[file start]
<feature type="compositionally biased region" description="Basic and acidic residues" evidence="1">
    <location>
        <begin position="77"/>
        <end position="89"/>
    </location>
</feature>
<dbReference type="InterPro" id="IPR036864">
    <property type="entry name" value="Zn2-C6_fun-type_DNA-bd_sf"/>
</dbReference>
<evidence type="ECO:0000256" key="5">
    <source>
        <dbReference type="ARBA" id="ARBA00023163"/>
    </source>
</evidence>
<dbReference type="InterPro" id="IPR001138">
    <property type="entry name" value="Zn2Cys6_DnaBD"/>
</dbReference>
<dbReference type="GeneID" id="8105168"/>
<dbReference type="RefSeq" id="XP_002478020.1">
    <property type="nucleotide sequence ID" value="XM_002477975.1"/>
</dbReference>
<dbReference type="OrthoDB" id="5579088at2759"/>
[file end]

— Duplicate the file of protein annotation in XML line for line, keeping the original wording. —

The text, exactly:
<feature type="compositionally biased region" description="Basic and acidic residues" evidence="1">
    <location>
        <begin position="77"/>
        <end position="89"/>
    </location>
</feature>
<dbReference type="InterPro" id="IPR036864">
    <property type="entry name" value="Zn2-C6_fun-type_DNA-bd_sf"/>
</dbReference>
<evidence type="ECO:0000256" key="5">
    <source>
        <dbReference type="ARBA" id="ARBA00023163"/>
    </source>
</evidence>
<dbReference type="InterPro" id="IPR001138">
    <property type="entry name" value="Zn2Cys6_DnaBD"/>
</dbReference>
<dbReference type="GeneID" id="8105168"/>
<dbReference type="RefSeq" id="XP_002478020.1">
    <property type="nucleotide sequence ID" value="XM_002477975.1"/>
</dbReference>
<dbReference type="OrthoDB" id="5579088at2759"/>